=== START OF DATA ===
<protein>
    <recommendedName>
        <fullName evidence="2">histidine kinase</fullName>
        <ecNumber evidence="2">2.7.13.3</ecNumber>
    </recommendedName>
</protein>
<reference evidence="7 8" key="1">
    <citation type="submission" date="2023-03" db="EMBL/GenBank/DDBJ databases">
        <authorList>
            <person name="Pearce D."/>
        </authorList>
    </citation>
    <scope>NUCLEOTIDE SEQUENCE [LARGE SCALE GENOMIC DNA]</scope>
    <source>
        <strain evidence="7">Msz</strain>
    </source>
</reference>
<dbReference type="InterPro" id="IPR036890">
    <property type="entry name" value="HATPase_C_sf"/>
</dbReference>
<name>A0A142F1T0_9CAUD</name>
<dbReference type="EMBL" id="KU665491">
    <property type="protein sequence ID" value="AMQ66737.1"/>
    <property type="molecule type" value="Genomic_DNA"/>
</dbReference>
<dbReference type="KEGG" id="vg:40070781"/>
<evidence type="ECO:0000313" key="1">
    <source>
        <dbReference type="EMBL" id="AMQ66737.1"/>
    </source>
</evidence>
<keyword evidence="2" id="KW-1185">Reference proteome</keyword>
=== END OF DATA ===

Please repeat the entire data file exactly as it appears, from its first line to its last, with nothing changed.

<protein>
    <recommendedName>
        <fullName evidence="2">histidine kinase</fullName>
        <ecNumber evidence="2">2.7.13.3</ecNumber>
    </recommendedName>
</protein>
<reference evidence="7 8" key="1">
    <citation type="submission" date="2023-03" db="EMBL/GenBank/DDBJ databases">
        <authorList>
            <person name="Pearce D."/>
        </authorList>
    </citation>
    <scope>NUCLEOTIDE SEQUENCE [LARGE SCALE GENOMIC DNA]</scope>
    <source>
        <strain evidence="7">Msz</strain>
    </source>
</reference>
<dbReference type="InterPro" id="IPR036890">
    <property type="entry name" value="HATPase_C_sf"/>
</dbReference>
<name>A0A142F1T0_9CAUD</name>
<dbReference type="EMBL" id="KU665491">
    <property type="protein sequence ID" value="AMQ66737.1"/>
    <property type="molecule type" value="Genomic_DNA"/>
</dbReference>
<dbReference type="KEGG" id="vg:40070781"/>
<evidence type="ECO:0000313" key="1">
    <source>
        <dbReference type="EMBL" id="AMQ66737.1"/>
    </source>
</evidence>
<keyword evidence="2" id="KW-1185">Reference proteome</keyword>